Light & Shadow in Portrait Painting

This video explains how lighting can be used in paintings to show form in a portrait.

6 min. video

You’ll see how to break down the specifics of light and shadow: direct light, reflected light, shadow core, types of shadows, how light effects color.

Lighting can establish a mood or narrative for a painting, and more. Lecture by Art Prof Clara Lieu.

Figure Drawing: Soft Pastel

Video Walkthrough

  • Lighting is important not just for the visual effects, but especially for establishing mood.
  • Lighting can dramatically change the mood for a scene, anything from romantic, scary, to happy.
  • Candle light can be very beautiful and intimate, as seen in Georges de la Tour‘s paintings.
  • Light in a painting is effective if you can figure out which direction the light is coming from.
  • The key to painting light is consistency, the highlights and shadows all have to be doing the same thing.
  • Usually 1 light source is the most effective as it is concentrated in a specific part of the scene.
  • Multiple light sources can be really tough to deal with, often the light sources will “cancel” each other out and can make a portrait look very flat!
  • It is possible to have a portrait with 2 light sources, usually there has to be a very strong shadow core, and it helps if the 2 highlights are very different from each other.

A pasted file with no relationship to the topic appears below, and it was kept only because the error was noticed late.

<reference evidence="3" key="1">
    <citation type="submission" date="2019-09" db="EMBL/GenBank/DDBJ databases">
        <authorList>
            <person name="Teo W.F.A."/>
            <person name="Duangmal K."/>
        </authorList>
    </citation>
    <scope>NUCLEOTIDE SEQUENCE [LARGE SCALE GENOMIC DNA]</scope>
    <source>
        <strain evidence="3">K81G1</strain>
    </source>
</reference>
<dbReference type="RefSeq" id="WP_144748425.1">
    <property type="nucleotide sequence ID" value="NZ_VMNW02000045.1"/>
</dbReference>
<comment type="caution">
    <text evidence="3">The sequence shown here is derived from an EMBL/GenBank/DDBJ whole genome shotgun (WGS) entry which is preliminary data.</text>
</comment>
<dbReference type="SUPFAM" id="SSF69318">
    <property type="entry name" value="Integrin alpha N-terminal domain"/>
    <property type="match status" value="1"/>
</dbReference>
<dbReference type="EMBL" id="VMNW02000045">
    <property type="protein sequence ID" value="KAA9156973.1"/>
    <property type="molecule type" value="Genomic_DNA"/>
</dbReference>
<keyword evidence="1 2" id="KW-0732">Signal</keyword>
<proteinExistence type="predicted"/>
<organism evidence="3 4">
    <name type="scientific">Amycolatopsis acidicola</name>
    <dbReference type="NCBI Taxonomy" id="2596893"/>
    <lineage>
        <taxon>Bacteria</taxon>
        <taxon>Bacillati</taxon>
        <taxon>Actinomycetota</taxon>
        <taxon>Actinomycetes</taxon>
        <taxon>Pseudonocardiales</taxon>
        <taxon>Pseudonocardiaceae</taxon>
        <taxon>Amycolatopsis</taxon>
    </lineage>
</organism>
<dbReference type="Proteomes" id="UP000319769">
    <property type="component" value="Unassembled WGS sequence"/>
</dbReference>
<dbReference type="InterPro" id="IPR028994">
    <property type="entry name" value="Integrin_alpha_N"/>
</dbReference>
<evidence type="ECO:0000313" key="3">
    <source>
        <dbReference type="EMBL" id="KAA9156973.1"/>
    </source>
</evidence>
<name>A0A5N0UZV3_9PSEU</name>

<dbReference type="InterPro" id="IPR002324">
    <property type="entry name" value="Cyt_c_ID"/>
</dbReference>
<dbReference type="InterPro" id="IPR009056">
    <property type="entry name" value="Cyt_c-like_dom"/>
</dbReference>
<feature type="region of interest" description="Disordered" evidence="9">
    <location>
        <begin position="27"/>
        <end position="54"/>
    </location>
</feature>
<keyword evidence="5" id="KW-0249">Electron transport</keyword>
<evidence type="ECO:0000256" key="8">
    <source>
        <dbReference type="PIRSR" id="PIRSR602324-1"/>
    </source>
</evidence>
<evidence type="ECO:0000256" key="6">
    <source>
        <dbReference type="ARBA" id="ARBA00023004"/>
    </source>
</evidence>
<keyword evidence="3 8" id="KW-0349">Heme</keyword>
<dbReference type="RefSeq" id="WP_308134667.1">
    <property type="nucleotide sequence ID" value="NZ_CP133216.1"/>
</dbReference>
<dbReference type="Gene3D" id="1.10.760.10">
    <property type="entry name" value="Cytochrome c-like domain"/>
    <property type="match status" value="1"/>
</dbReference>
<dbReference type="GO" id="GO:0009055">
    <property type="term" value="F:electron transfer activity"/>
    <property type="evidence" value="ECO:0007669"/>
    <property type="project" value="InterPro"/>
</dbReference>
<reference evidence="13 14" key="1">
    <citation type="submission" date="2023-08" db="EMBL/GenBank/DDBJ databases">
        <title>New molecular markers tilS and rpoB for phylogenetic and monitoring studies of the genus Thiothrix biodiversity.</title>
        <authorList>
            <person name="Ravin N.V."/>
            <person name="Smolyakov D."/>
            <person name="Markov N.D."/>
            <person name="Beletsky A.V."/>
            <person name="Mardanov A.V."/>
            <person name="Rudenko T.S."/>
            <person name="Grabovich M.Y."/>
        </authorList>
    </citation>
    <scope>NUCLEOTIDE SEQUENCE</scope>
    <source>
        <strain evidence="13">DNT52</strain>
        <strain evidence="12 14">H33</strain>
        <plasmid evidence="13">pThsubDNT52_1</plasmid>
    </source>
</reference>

• Ask whether you want the light source (a lamp, a window) to be in your painting, often it can play a role in the narrative!
  • Caravaggio‘s Calling of St. Matthew is a great example where the light is part of the narrative.
  • Lighting your portrait from above can often result in “raccoon eyes” which can provide a very dramatic result.
  • Fluorescent light usually has a very sterile, cool quality and often makes forms appear very flat.
  • Daylight is usually very bright with high contrast highlights and shadows.
  • Cast shadows are often very graphic, crisp, and flat.
  • Cast shadows follow the forms that they fall on.
  • Reflected light can be hard to see, you really have to search for it!
  • Edward Hopper‘s paintings show very simple, clear cast shadows that are great to observe.
  • Natural light usually has cool highlights and warm shadows.
  • Artificial light is the opposite: it has warm highlights with cool shadows.
  • Take the initiative to set up your own lighting situations!
  • You can control the type of light, the position of the light, the ratio of highlights to shadows, and more.

Prof Lieu’s Tips

Clara cartoon

The way I look at portraits (or any artwork for that matter) is I ask myself when I’m looking at the portrait, is there anything that is sticking out to me?

Drawing a Male Portrait in Soft Pastel, Clara Lieu
Drawing a Male Torso & Portrait

Does that part get in the way of me appreciating the other parts, and/or the intention behind the piece?

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